SSH-RSA key rejected with message "no mutual signature algorithm"
Platform notice: Server and Data Center only. This article only applies to Atlassian products on the server and data center platforms.
When attempting to use an SSH key generated using the ssh-rsa sha-1 hash algorithm, the SSH key isn't accepted (the user receives a 'Permission denied' message), and the following message is displayed when the verbose SSH output is reviewed:
debug1: send_pubkey_test: no mutual signature algorithm
- Bitbucket Data Center/Server
- Known operating systems impacted:
- Fedora 33+
- Any given system running OpenSSH 8.8 or newer as this release disables RSA signatures using the SHA-1 hash algorithm by default
When running the command
ssh -vvvv, the following output can be seen:
debug3: authmethod_is_enabled publickey debug1: Next authentication method: publickey debug1: Offering public key: /home/user/.ssh/id_rsa RSA ... agent debug1: send_pubkey_test: no mutual signature algorithm <-- ssh-rsa is not enabled debug1: No more authentication methods to try. user@hostname: Permission denied (publickey).
To enable verbose SSH logging for git operations, it's also possible to set the
GIT_SSH_COMMAND environment variable, followed by the desired git command. Ex:
GIT_SSH_COMMAND="ssh -vvvv" git clone NAME_OF_REPOSITORY
The RSA SHA-1 hash algorithm is being quickly deprecated across operating systems and SSH clients because of various security vulnerabilities, with many of these technologies now outright denying the use of this algorithm.
- For example - here is the announcement from OpenSSH regarding their upcoming deprecation of the ssh-rsa algorithm.
In the event that you are using an operating system or SSH client whose version has this algorithm disabled, it's possible that any SSH keys previously generated using this algorithm will no longer be accepted by these technologies.
It is important to note that by default Bitbucket offers support for ECDSA and ED25519 algorithm. Keys generated with these algorithms are not affected by RSA deprecation.
Our team has the following recommendations for helping to resolve the problem being experienced, in both the form of a workaround and resolution:
Workaround for re-enabling RSA
(!) This workaround should only be taken if it is impossible to regenerate SSH keys with ECDSA and ED25519 algorithms. If you can generate new ECDSA and ED25519 based keys, please proceed to the Resolution using ECDSA and ED25519 algorithms right below.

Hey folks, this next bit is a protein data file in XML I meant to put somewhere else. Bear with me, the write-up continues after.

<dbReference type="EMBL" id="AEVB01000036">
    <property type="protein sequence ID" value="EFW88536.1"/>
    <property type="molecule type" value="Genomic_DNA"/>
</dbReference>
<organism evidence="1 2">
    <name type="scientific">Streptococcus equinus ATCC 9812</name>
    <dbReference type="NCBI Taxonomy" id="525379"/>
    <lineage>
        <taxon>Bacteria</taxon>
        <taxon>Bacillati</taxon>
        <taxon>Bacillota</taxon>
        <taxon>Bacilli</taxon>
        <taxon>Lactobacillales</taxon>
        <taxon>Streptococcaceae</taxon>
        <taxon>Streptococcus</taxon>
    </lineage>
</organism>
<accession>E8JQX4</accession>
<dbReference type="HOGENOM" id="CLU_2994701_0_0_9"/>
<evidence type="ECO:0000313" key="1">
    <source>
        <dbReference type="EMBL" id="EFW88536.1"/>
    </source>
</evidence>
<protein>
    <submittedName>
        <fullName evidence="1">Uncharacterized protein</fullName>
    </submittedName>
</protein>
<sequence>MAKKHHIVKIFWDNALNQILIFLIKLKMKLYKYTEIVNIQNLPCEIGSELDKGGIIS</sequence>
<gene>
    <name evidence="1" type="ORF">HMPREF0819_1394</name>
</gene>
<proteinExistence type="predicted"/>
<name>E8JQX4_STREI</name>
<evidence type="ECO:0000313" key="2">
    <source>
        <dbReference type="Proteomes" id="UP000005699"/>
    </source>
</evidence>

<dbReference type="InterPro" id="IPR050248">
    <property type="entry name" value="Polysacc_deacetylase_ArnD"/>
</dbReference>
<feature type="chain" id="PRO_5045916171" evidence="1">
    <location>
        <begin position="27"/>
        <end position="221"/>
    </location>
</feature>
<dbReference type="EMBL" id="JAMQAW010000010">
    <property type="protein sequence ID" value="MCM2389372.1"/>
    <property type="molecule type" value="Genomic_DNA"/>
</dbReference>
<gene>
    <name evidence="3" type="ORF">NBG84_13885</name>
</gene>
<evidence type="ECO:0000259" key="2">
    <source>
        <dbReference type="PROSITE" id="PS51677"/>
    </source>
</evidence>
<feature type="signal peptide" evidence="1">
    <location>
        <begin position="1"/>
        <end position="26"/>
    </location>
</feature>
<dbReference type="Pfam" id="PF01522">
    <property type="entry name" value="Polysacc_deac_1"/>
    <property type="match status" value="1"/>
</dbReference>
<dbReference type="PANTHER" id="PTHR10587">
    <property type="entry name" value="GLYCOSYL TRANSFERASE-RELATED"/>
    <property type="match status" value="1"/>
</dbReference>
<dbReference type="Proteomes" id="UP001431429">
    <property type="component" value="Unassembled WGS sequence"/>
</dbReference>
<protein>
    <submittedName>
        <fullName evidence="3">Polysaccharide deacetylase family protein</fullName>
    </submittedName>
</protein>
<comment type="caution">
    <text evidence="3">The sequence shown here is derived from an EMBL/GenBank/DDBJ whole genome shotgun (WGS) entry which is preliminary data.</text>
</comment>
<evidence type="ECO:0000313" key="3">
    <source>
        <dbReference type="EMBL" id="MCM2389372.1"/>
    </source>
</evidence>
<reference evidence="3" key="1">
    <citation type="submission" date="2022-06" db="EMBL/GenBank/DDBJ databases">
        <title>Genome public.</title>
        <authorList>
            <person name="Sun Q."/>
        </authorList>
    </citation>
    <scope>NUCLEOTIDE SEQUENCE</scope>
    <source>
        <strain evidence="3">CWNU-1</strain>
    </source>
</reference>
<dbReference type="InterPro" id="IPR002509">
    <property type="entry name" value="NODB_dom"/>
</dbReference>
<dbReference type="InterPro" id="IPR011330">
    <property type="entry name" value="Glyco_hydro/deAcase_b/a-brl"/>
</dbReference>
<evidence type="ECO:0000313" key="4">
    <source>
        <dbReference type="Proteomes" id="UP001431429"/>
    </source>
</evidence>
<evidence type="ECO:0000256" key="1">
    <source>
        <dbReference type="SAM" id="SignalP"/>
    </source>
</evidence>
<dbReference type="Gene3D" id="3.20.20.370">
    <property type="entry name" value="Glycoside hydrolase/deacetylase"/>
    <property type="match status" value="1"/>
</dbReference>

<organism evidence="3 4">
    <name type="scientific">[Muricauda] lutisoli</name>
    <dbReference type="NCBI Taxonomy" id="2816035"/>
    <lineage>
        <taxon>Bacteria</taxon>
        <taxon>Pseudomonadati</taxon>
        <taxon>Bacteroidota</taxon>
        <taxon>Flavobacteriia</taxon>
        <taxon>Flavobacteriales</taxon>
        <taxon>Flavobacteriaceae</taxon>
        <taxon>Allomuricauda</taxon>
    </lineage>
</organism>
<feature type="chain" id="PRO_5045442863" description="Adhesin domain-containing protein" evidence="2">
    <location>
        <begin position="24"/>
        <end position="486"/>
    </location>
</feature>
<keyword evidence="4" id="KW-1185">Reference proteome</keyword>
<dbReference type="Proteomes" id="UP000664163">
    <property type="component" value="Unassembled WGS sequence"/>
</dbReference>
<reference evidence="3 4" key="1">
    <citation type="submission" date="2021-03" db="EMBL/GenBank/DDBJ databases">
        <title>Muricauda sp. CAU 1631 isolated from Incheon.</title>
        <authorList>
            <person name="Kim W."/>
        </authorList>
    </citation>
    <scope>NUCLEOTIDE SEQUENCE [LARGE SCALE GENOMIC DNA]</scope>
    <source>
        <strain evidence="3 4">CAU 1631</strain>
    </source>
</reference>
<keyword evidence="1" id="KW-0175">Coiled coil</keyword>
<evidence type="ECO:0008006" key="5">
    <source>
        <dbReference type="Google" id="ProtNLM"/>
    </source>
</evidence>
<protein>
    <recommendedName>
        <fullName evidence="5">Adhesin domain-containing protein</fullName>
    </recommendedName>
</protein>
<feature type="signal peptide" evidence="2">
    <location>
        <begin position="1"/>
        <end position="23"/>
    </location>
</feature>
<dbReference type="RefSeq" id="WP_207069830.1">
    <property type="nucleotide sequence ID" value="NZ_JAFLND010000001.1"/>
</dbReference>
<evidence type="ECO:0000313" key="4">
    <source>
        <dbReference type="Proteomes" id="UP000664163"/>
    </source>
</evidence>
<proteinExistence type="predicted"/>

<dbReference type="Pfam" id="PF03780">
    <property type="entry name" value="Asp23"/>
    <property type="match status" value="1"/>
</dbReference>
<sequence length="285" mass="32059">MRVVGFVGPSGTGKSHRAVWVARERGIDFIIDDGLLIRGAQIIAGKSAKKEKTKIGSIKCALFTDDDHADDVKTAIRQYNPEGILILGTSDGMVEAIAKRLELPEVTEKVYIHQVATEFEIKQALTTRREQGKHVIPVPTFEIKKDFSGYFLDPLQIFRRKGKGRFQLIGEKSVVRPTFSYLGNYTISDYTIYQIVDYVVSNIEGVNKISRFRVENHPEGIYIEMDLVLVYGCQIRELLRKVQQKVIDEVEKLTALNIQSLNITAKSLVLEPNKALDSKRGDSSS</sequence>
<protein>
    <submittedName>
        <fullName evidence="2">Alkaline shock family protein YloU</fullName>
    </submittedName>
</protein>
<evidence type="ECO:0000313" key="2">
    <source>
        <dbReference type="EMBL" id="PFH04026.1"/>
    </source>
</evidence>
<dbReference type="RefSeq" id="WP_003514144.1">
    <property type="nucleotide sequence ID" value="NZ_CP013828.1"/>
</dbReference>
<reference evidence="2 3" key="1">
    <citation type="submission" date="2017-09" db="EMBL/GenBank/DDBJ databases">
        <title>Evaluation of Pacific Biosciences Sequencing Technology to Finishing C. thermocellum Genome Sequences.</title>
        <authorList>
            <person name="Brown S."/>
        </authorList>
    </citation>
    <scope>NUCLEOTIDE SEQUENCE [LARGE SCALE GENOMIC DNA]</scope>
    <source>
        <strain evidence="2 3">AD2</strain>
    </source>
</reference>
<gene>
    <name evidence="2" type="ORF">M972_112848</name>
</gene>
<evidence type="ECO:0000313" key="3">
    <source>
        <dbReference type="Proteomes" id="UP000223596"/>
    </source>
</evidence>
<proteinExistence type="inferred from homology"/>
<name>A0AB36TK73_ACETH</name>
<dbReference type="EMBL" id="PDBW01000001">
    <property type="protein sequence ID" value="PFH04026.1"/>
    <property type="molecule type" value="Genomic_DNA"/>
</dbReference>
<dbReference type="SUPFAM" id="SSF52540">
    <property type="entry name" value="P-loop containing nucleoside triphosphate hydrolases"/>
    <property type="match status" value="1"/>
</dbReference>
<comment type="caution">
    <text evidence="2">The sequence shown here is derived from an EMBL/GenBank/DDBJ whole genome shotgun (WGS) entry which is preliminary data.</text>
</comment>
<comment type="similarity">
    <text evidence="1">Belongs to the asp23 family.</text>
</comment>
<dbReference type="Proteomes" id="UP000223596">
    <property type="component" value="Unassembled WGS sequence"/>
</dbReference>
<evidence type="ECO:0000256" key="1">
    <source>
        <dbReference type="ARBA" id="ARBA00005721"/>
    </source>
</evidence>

In order to re-enable ssh-rsa support, inserting the following line into the affected SSH client's config file can re-enable this algorithm:
As detailed in BSERV-13013 ticket linked below, the our dev team implemented RFC 8332 so that the use of RSA-based keys can continue with SHA-256 and SHA-512 instead of SHA-1. Please review the Workarounds section from the following report before proceeding.
Resolution using ECDSA and ED25519 algorithms
To fully resolve this issue, our team recommends that these deprecated keys be re-generated using a supported and more secure algorithm such as ECDSA and ED25519:
debug3: authmethod_is_enabled publickey debug1: Next authentication method: publickey debug1: Offering public key: /home/user/.ssh/id_rsa RSA ... agent debug1: send_pubkey_test: no mutual signature algorithm <-- ssh-rsa is not enabled debug1: Offering public key: /home/user/.ssh/id_ed25519 ED25519 ... agent debug3: send packet: type 50 debug2: we sent a publickey packet, wait for reply debug3: receive packet: type 60 debug1: Server accepts key: /home/user/.ssh/id_ed25519 ED25519 ... agent <- The Ed25519 key is accepted without issue
To generate a key using this updated algorithm, it's recommended that you consult the documentation for the usual software that your team uses for SSH key generation.
ssh-keygen command in particular, the full list of algorithms for this command can be found on SSH.com: choosing an algorithm. In addition, here is an example command that creates a new SSH key using the ED25519 algorithm:
ssh-keygen -t ed25519 -C "email@example.com"